Credit Delivery Process

Asset creation/Loan utilisation: Belstar provides loans only for the purpose of enterprise creation/strengthening. Belstar ensures that borrowers create enterprises within 15 days of availing the loan.

Belstar Investment and Finance Private Limited, Chennai

Policy on Know Your Customer (KYC) / Anti Money Laundering (AML)

1. Introduction: In terms of the provisions of Prevention of Money Laundering Act, 2002 and the Prevention of Money Laundering (Maintenance of Records) Rules, 2005, Non-Banking Finance Company- Micro Finance Institutions (NBFC-MFIs) as Reserve Bank of India (RBI) Regulated Entities (REs) are required to follow certain customer identification procedure while undertaking a transaction either by establishing an account based relationship or otherwise and monitor their transactions. RBI Master Directions on Know Your Customer (KYC) vide DBR.AML.BC.No.81/14.01.001/2015-16 dated February 25, 2016 (Updated as on 8th July, 2016) provides the guidelines of such a policy to be framed by Belstar Investment and Finance Private Limited (BIFPL). BIFPL is a socially responsible registered Non-Deposit taking NBFC-MFI, which provides collateral-free small loans to women micro-entrepreneurs, who are members of the Self Help Groups(SHGs) / Joint Liability Groups (JLGs) formed by them, with the mission of helping them build and manage their sustainable livelihood. BIFPL will implement such a KYC / AML policy duly approved by its Board of Directors (Board). This Policy will be reviewed by the Board once in a year during the first quarter of each Financial Year.

2. Objective: The objective of this KYC / AML Policy is to prevent BIFPL from being used, intentionally or unintentionally, by criminal elements for money laundering or terrorist financing activities. KYC procedures also enable BIFPL to know / understand its clients and their financial dealings better and manage its risks prudently.

3. Key Elements: The KYC policy shall include following four key elements:

(a) Customer Acceptance Policy;
(b) Customer Identification Procedures (CIP);
(c) Risk Management and
(d) Monitoring of Transactions.

4. Designated Director: The Board nominates the Managing Director of BIFPL as the “Designated Director” whose name, designation and address shall be communicated to the Financial Intelligence Unit- India (FIU-IND) in terms of the aforesaid Directions of RBI.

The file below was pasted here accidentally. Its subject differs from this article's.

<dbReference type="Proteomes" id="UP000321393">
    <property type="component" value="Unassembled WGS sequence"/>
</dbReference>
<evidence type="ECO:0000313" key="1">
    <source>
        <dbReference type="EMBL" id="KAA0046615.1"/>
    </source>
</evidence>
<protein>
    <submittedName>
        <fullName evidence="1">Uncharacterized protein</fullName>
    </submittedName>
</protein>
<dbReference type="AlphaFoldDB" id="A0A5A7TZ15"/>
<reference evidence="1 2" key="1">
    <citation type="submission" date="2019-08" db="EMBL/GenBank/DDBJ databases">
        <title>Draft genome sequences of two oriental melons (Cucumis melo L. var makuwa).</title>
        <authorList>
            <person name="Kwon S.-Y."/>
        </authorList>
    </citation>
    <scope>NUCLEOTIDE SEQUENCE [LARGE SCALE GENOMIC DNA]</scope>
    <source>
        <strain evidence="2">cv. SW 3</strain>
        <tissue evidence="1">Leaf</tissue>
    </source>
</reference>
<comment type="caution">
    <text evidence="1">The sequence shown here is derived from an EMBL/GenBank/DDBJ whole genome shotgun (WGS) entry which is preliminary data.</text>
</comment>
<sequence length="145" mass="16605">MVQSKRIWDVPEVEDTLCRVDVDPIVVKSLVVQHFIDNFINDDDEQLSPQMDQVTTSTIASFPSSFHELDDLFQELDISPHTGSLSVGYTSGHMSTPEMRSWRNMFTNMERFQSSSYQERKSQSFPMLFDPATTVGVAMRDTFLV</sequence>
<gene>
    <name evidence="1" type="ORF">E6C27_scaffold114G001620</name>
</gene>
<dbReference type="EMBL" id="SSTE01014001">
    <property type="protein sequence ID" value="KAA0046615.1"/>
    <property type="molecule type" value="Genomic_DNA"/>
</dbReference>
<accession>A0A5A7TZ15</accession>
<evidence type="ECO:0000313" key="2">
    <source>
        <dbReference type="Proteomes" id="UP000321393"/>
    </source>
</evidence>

5. Principal Officer: The Vice President, being the Principal Officer of BIFPL, shall be responsible for ensuring compliance, monitoring transactions, and sharing and reporting information as required under the law/regulations. His name, designation and address shall be communicated to the FIU-IND.

6. Compliance of KYC / ALM policy: BIFPL shall ensure compliance with KYC / ALM Policy through:

(a) The Chief Operating Officer (COO) who as part of the ‘Senior Management’ will be responsible for effective implementation of this policy and procedures thereunder.
(b) The Head- Internal Audit who will ensure to verify the compliance with KYC / AML Policies and Procedures.
(c) The Chief Risk Officer who as part of the ‘Senior Management’ will be responsible for KYC / ALM compliance including legal and regulatory requirements and submit a quarterly audit note and compliance to the Audit Committee of the Board.

7. Customer Acceptance Policy (CAP): BIFPL will ensure that :

(a) No account is opened in anonymous or fictitious / benami name.
(b) No account is opened where BIFPL is unable to apply appropriate Customer Due Diligence (CDD) measures, either due to non-cooperation of the customer or non-reliability of the documents / information furnished by the customer.
(c) No transaction or account based relationship is undertaken without following the due CDD procedure.
(d) The mandatory information to be sought for KYC / ALM purpose while opening an account and during the periodic updation, is specified.
(e) ‘Optional’/additional information is obtained with the explicit consent of the customer during / after the account is opened.

8. Customer Identification Procedure (CIP): BIFPL shall undertake identification of customers/ clients in the following cases:

(a) Commencement of a relationship under which a customer / client applies to avail of the products / services offered by BIFPL.
(b) When there is a doubt about the authenticity or adequacy of the customer identification data, it has obtained.
(c) In case it is observed that the address mentioned as per ‘proof of addresses’ has undergone a change, BIFPL shall seek and obtain from the customer fresh proof of address within a period of six months.
(d) Where a customer categorised as low risk expresses inability to complete the documentation requirements on account of any reason that BIFPL considers to be genuine, and where it is essential not to interrupt the normal conduct of business, BIFPL may complete the verification of identity within a period of six months from the date of establishment of the relationship.